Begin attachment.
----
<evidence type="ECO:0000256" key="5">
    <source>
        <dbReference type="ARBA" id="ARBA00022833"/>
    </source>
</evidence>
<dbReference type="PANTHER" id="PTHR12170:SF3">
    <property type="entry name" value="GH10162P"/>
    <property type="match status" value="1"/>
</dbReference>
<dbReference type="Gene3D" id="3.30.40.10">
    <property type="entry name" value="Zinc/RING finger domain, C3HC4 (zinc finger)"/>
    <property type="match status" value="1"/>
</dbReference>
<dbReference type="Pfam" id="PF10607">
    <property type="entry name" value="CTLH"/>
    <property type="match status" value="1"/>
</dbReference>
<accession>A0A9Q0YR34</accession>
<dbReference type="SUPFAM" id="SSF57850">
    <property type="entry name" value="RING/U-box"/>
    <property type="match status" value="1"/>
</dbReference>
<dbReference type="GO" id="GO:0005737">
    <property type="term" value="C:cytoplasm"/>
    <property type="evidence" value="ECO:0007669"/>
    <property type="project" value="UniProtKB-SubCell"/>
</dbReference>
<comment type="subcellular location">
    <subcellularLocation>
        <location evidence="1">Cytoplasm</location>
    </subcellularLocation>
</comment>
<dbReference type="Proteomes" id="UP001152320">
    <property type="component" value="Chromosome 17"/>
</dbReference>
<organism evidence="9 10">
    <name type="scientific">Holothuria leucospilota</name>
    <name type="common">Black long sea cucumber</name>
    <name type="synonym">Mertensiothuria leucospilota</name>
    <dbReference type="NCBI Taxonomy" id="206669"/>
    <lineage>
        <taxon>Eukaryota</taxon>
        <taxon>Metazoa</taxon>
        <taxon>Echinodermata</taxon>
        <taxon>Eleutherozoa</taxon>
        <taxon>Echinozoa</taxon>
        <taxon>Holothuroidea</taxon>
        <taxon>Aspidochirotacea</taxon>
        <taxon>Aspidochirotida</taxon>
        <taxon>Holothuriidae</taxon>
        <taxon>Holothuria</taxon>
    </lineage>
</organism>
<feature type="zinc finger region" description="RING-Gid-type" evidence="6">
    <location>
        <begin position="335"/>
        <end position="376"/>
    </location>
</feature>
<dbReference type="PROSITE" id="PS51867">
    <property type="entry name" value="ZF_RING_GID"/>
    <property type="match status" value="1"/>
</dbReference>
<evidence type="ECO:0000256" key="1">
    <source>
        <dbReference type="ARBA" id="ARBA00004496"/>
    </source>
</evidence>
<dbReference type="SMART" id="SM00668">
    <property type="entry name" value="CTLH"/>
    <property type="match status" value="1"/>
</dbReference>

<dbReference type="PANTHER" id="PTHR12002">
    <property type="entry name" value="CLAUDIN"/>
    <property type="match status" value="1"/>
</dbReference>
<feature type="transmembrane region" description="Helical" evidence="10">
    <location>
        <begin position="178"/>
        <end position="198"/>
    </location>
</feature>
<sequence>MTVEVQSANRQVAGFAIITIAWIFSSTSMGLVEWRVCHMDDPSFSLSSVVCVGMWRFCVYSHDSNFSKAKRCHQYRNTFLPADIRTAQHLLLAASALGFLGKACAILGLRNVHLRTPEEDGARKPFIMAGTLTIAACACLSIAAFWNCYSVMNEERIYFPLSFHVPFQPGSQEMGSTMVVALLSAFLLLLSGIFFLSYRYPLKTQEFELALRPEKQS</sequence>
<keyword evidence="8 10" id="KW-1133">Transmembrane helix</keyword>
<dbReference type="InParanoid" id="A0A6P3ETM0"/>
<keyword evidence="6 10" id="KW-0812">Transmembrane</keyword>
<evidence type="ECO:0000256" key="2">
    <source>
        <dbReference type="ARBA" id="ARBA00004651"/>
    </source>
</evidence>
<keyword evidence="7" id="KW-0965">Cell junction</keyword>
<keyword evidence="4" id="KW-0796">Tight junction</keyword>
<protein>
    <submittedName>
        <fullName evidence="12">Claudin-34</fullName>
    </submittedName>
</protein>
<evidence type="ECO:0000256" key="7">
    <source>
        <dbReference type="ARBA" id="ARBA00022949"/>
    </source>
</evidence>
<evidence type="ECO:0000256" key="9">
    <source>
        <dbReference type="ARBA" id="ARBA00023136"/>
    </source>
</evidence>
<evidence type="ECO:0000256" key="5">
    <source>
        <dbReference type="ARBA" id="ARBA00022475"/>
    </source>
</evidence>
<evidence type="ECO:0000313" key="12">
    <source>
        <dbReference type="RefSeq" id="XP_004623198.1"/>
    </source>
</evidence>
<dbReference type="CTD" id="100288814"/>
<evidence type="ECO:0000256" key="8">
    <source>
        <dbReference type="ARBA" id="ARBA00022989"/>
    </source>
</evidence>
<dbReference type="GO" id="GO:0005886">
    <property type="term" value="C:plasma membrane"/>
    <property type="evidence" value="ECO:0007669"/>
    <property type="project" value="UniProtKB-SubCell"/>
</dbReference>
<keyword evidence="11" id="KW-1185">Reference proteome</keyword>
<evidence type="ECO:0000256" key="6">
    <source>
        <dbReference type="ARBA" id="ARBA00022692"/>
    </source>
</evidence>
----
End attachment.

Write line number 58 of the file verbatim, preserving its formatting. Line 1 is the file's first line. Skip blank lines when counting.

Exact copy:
    </location>